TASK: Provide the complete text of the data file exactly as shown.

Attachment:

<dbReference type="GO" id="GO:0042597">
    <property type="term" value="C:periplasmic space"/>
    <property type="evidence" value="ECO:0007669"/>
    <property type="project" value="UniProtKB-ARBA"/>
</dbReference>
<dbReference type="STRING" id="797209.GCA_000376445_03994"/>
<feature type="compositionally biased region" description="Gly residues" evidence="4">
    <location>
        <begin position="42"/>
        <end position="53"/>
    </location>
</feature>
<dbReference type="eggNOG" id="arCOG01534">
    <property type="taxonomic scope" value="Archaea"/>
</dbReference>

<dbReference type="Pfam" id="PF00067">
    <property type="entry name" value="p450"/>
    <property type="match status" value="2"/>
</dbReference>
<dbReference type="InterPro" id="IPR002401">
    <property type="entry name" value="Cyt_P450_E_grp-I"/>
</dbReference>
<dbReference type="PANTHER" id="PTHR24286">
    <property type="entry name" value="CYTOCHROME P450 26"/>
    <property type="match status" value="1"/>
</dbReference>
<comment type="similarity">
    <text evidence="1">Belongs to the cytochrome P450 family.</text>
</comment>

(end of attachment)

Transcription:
<dbReference type="GO" id="GO:0042597">
    <property type="term" value="C:periplasmic space"/>
    <property type="evidence" value="ECO:0007669"/>
    <property type="project" value="UniProtKB-ARBA"/>
</dbReference>
<dbReference type="STRING" id="797209.GCA_000376445_03994"/>
<feature type="compositionally biased region" description="Gly residues" evidence="4">
    <location>
        <begin position="42"/>
        <end position="53"/>
    </location>
</feature>
<dbReference type="eggNOG" id="arCOG01534">
    <property type="taxonomic scope" value="Archaea"/>
</dbReference>

<dbReference type="Pfam" id="PF00067">
    <property type="entry name" value="p450"/>
    <property type="match status" value="2"/>
</dbReference>
<dbReference type="InterPro" id="IPR002401">
    <property type="entry name" value="Cyt_P450_E_grp-I"/>
</dbReference>
<dbReference type="PANTHER" id="PTHR24286">
    <property type="entry name" value="CYTOCHROME P450 26"/>
    <property type="match status" value="1"/>
</dbReference>
<comment type="similarity">
    <text evidence="1">Belongs to the cytochrome P450 family.</text>
</comment>